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Government and social media

I am surprised that my three major social media clients come from government agencies as I thought it would be the business corporations who will  be my major clients.

Strange but true.

A friend, formerly from the corporate communications department from a government department, said she wasn’t surprised as the objective of the government PR is to let the public know what the department is doing and what it has achieved.

As such, with the public reach that social media has these days, she wasn’t as surprised as me that my clients are coming from the government.

I am not complaining either as I found that the government agencies are quite gung-ho about new ideas to reach out to the public.

Content creation is a key component in my proposals and this has been evident in the work I  have done. Though many social media experts highlight the importance of content in social media, most of them feel to emphasis how this content be created.

The content mix includes posting external links, event coverage with photos and videos, even a one-liner tips for love to work.

With the advancement of consumer technology, I only need two devices to create content and publish them almost immediately online; my Dell Netbook and Nikon D5000.

Netbooks are lighter than their notebook counterparts and thus make it easy to carry around. Aided with my Starhub wireless mobile plan, I am able to upload photos and text immediately on the fly.

The Nikon D5000 is a dslr that comes with HD video recording – so video and photo taking in one single device. Though the time limit on the Nikon D5000 is 5 mins, it is good enough as most of the videos created is less than 3 mins long. Also, with an 8G SD card, memory space is no longer an issue.

Yes, there is an approval process before what gets published. Photos and simple one-liners, however, have been let to my discretion after achieving that trust between the clients and I.

I see more jumping onto the social media bandwagon next year but most of them do get the initial pull via advertisement but the activities fade as no content gets published online.

So I end the year by saying, content is King! Long live the King!

Comments

Isman Tanuri said…
I agree with you very much on your assessment. I believe the crux of the matter is actually a very basic business 'worry': ROI. Having spoken to business leaders on social media and engaging the social web, the recurring question being asked is, what is the value of engagement in dollars.

On the other hand, government agencies are more receptive to social media because it is viewed as a new engagement/communication channel. No defined monetary returns in the equation.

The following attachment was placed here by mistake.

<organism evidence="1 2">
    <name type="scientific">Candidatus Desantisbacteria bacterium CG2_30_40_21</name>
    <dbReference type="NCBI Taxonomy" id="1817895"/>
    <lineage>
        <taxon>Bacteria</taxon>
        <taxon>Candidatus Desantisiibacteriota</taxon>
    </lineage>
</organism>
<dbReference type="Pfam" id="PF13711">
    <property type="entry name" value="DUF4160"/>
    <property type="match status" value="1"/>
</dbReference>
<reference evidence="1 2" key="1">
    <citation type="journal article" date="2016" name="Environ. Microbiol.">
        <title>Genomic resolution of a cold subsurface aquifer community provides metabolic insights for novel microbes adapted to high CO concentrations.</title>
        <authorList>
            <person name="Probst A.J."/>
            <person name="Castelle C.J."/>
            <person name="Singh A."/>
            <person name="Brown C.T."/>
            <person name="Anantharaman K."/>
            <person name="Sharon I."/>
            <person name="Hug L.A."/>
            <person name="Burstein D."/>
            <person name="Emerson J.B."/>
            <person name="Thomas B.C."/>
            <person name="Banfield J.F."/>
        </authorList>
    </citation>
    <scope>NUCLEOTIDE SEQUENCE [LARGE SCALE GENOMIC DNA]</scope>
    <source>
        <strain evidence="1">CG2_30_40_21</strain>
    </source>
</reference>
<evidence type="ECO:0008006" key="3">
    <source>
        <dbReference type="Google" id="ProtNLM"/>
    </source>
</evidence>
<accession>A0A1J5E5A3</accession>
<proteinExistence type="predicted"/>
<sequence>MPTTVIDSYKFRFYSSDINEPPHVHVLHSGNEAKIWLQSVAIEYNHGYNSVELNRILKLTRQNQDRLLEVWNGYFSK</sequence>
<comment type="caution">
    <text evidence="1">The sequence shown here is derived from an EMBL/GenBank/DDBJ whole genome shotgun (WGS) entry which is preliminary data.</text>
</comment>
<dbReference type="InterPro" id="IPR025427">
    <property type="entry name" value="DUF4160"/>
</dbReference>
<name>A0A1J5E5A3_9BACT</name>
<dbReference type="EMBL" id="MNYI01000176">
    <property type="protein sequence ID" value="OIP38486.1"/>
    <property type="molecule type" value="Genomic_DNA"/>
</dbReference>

Aaron Koh said…
Thanks for the comment Isman.

One of the questions I get is can social media generate sales? Yes, it can if done with the objective of generating sales.

For example, you could launch twitter promotions like what Dell does.

The problem really is that a lot of the local businesses are not even internet ready for such Twitter promotions.

The other problem is the business structure here in Singapore. Most of the offices here are Asia Pacific offices which look at pushing boxes.

If one product not hitting target, most of the offices here just move on to the next product.

Also, many see social media as a quick fix but it isn't. For example, you can set up a blog with one post or a fan page and expect immediately to be an instant hit.

From my experience, such credibility takes 3 months to build or even more.

I had one pitch where the client ask if I can increase their Google pagerank in one day via SEO.

Also, going on social media requires the marketing team to be content creators and most of them are not trained to do.

I have an experience of one client that focus so much on the design of the blog and not the content that till now, there is only entry which is the welcome entry.

The idea of going on social media is what you want to share. Most of these spokespeople are limited by what they can share. So better to do nothing than to get into trouble.

It is when the top US HQ asks why the AP office is not engaging social media in Asia and thus the Asia office put their feet on the acceleration to engage social media.

In fact, a lot of these companies are not ready for basic PR. Public Relations, not Press Relations, mind you.

The value that social media consultants can provide to these clients is the content creation part and not just on the tools.

Besides being a social media consultant, one must also look to be a content strategist, online marketer, collaborator with other departments.

Social Media is still in the infancy, but the generation who uses social media as their source of information will one day be the decision makers.

There is a big difference if you start on your online strategy now than maybe a few years later. One of the difference is Google.

Unfortunately, schools don't teach that so it is usually not in their mix.

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